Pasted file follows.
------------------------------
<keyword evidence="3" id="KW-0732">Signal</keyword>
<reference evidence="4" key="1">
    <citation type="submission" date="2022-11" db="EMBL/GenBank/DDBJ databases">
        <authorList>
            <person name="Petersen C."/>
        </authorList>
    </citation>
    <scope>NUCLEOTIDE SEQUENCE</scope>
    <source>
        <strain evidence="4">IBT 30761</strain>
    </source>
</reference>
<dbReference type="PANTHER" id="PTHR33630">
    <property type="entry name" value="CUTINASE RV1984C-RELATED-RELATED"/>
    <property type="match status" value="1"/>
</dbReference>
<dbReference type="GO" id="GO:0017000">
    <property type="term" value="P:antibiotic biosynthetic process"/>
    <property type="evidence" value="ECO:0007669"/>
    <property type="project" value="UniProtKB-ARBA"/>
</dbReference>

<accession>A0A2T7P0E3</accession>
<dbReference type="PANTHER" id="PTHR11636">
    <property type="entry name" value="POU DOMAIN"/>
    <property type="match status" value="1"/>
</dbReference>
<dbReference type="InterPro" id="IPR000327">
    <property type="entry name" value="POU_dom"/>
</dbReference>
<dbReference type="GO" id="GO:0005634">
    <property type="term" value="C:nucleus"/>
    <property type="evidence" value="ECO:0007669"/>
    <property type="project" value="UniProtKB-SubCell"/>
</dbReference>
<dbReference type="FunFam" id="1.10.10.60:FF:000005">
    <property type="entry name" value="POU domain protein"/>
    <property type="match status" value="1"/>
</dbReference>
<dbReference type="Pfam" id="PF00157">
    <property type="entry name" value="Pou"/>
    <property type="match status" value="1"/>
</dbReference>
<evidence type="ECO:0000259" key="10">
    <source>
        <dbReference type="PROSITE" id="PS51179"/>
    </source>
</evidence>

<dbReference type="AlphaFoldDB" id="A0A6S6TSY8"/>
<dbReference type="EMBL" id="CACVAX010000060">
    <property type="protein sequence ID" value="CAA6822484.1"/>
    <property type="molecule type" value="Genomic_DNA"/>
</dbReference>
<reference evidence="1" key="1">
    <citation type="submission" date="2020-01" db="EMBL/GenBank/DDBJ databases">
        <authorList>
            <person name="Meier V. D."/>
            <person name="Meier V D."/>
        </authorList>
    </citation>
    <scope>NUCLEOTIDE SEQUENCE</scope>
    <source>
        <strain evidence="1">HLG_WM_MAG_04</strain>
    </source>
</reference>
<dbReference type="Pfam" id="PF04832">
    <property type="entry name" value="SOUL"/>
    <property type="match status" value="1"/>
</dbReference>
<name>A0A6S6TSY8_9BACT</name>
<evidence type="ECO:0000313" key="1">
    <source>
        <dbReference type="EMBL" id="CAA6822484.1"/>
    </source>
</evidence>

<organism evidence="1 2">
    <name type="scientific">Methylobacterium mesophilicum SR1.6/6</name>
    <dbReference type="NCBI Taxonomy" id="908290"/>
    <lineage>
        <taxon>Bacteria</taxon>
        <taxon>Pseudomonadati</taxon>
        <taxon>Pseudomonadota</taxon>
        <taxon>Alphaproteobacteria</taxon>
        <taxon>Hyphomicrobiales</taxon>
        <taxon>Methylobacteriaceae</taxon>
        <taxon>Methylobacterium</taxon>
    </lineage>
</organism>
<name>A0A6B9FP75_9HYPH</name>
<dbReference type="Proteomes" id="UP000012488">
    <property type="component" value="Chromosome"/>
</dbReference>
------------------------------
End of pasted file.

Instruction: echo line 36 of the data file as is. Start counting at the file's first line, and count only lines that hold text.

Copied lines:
    <property type="entry name" value="POU domain protein"/>